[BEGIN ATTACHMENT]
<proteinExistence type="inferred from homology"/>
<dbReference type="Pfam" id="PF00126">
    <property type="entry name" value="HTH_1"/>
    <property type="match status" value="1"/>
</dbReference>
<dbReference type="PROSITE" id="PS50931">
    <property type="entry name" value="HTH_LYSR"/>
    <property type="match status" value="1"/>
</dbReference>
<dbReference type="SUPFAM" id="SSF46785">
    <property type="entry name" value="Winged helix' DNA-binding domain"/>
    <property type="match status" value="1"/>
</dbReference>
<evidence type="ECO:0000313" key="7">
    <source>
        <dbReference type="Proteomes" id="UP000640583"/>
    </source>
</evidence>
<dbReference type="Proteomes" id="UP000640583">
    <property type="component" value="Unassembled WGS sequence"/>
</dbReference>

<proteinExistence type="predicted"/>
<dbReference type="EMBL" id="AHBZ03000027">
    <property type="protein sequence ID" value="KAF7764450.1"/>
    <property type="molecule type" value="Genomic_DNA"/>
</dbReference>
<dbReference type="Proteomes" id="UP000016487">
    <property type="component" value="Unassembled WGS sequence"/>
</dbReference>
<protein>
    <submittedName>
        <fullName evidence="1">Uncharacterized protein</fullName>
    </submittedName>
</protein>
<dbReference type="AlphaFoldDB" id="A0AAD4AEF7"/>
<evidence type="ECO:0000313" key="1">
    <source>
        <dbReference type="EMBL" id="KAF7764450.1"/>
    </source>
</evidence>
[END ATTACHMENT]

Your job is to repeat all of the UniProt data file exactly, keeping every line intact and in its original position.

<proteinExistence type="inferred from homology"/>
<dbReference type="Pfam" id="PF00126">
    <property type="entry name" value="HTH_1"/>
    <property type="match status" value="1"/>
</dbReference>
<dbReference type="PROSITE" id="PS50931">
    <property type="entry name" value="HTH_LYSR"/>
    <property type="match status" value="1"/>
</dbReference>
<dbReference type="SUPFAM" id="SSF46785">
    <property type="entry name" value="Winged helix' DNA-binding domain"/>
    <property type="match status" value="1"/>
</dbReference>
<evidence type="ECO:0000313" key="7">
    <source>
        <dbReference type="Proteomes" id="UP000640583"/>
    </source>
</evidence>
<dbReference type="Proteomes" id="UP000640583">
    <property type="component" value="Unassembled WGS sequence"/>
</dbReference>

<proteinExistence type="predicted"/>
<dbReference type="EMBL" id="AHBZ03000027">
    <property type="protein sequence ID" value="KAF7764450.1"/>
    <property type="molecule type" value="Genomic_DNA"/>
</dbReference>
<dbReference type="Proteomes" id="UP000016487">
    <property type="component" value="Unassembled WGS sequence"/>
</dbReference>
<protein>
    <submittedName>
        <fullName evidence="1">Uncharacterized protein</fullName>
    </submittedName>
</protein>
<dbReference type="AlphaFoldDB" id="A0AAD4AEF7"/>
<evidence type="ECO:0000313" key="1">
    <source>
        <dbReference type="EMBL" id="KAF7764450.1"/>
    </source>
</evidence>